It’s The Taxis, Stupid.

Violence is the No. 1 concern of foreigners contemplating a trip to the United States, according to participants at a Pow Wow round-table discussion that included top tour operators from Japan, Germany, Great Britain, France, Italy, Australia and Venezuela [1994].

The panel, hosted Tuesday by Bob Dickinson, Travel Industry Association of America chairman and president of Carnival Cruise Lines, allowed tour operators to explain what their customers like and dislike about the United States.

“A trip to the USA is a dream visit,” said Naoto Katsumata, deputy general manager of Kinki Nippon Tourist Co., which sent more than 100,000 Japanese visitors to America in 1993. “But what scares us most is the gun problem. If there was a solution to this, the amount of Japanese tourists to the USA would double.”

While stories of violence in the United States have created a feeling of dread among potential visitors, the tour operators were all generally positive about this country.

“One of the things Australians like most about America is how friendly the people are,” said David Farar, U.S. product manager of Swingaway World Holidays in Sydney.

“Most of our tourists enter through the West Coast and travel across the country, and practically everyone comments on how welcome they feel, and that gives great peace of mind.”

But violence was mentioned by all of the panelists as the major concern.

“There was a poll taken in Britain,” said Christopher Smart, president of Great Britain’s Jetsave Ltd. “One of the questions asked was what is the most violent place in the world. Kenya and Turkey came in third, followed by North Africa, but 47 percent named Florida the most violent destination in the world. That is the perception of the man in the street in Britain.”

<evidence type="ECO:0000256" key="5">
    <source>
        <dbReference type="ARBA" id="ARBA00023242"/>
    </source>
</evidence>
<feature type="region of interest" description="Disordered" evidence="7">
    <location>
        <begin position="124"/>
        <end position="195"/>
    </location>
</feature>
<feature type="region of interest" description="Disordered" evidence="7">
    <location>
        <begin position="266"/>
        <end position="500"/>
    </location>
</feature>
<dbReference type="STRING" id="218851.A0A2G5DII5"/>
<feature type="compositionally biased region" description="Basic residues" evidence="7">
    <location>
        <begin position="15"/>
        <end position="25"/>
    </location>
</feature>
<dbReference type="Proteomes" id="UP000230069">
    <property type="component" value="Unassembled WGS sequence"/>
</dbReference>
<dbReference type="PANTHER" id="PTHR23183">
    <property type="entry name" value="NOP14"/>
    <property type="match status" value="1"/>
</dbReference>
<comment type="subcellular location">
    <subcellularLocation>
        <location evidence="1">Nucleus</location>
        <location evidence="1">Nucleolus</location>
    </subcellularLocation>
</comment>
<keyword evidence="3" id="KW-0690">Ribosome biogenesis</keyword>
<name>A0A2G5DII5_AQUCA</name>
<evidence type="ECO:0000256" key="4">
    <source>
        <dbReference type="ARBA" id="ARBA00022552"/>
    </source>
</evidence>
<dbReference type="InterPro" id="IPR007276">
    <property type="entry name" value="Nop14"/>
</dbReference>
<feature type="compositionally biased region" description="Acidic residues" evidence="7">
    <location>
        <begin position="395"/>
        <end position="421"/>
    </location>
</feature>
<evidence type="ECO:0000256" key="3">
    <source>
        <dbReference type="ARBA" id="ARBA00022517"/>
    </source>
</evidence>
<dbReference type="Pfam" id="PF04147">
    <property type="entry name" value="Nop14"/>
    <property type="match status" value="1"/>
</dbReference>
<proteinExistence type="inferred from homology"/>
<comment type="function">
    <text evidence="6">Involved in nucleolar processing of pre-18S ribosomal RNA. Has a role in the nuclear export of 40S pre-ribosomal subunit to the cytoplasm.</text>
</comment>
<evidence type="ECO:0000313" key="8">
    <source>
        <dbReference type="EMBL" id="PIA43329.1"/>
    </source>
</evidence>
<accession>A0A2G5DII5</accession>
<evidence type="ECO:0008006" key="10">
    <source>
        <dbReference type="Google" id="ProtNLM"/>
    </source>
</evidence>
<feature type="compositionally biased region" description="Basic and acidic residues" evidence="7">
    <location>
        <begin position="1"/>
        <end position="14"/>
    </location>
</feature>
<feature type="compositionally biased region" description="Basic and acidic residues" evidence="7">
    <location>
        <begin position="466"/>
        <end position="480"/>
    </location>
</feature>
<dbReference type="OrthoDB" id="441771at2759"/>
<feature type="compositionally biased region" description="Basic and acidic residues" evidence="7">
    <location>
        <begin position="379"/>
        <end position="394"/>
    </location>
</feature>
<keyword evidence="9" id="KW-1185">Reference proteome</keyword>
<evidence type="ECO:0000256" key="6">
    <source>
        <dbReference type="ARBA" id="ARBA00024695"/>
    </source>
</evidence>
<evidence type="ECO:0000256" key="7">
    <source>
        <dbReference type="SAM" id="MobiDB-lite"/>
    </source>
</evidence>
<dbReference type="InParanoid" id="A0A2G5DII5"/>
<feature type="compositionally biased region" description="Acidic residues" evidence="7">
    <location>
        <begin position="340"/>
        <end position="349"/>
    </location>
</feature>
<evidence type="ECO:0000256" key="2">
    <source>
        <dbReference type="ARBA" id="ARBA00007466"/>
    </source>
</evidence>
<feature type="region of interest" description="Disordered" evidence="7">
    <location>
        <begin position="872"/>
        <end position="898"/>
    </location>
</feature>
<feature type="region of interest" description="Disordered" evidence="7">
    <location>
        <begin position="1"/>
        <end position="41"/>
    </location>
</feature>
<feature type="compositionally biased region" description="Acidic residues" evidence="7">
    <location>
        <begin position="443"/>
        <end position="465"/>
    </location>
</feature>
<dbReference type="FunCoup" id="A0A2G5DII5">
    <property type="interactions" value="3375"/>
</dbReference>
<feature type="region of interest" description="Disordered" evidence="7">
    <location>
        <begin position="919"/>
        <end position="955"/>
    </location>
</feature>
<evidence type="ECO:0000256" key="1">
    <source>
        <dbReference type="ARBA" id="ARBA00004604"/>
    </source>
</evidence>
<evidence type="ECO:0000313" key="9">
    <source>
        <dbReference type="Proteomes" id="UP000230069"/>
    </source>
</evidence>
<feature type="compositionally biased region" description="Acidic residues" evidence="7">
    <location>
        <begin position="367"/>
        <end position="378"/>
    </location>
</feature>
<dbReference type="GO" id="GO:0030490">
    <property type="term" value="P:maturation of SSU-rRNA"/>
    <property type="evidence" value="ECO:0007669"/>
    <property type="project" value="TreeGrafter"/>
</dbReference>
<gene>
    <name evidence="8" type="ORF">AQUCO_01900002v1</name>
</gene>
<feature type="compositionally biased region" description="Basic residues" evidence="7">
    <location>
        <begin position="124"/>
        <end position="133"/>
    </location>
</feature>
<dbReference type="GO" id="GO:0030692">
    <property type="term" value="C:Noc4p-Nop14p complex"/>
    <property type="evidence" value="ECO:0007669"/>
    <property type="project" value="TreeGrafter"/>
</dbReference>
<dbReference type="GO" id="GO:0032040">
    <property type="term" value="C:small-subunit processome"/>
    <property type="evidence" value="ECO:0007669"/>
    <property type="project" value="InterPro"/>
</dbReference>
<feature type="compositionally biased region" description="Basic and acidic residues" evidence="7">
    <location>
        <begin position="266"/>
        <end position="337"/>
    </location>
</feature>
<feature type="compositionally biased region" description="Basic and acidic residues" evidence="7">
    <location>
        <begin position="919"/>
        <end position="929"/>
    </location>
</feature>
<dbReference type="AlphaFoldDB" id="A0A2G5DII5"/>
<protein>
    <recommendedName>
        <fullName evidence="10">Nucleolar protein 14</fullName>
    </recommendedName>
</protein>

Other subjects touched on were a seemingly universal dislike of American taxis and their drivers.

The major concern of the buyers themselves was the small amount of money the United States spends promoting itself, something tour operators, who work on narrow profit margins, feel should not remain the responsibility of the private sector.

“When we speak of countries’ perceptions of the U.S.,” said Smart, “consider that Morocco spent $1.3 million promoting its country in the U.K. last year; France $2.1 million; Turkey $1.2 million; and the United States Travel and Tourism Association spent $40,000, which was $40,000 more than they spent the last year.

“Travelers have the world to choose from, and America’s world share of tourists is down. As a tour operator, I have the world to sell my customers, but I can’t sell a destination. You have superb, dedicated people at the TTA, but you have no budget. And if the violence continues to be an issue, you will need a massive advertising campaign.”

Ermanno Fici, general manager of Jetset Voyages in Paris, agrees. “You need to educate people to increase tourism in America,” he said. “There needs to be a program to teach people that America is a diverse place with many attractions.” The Travel Industry Association of America has been lobbying to increase federal government spending on tourism.

“Travel and tourism to the United States brought in $74.4 billion last year,” said chairman Dickinson. “And the USTTA is operating on a budget of$20 million. This government spends more than twice that promoting U.S. agriculture overseas, which brings in less than half of the amount tourism generates.”

The Clinton administration is aware that tourism is now a major U.S. concern, and Travel and Tourism Association Director Greg Farmer has announced that the first-ever executive-level panel on travel and tourism will be held at the White House in late 1995.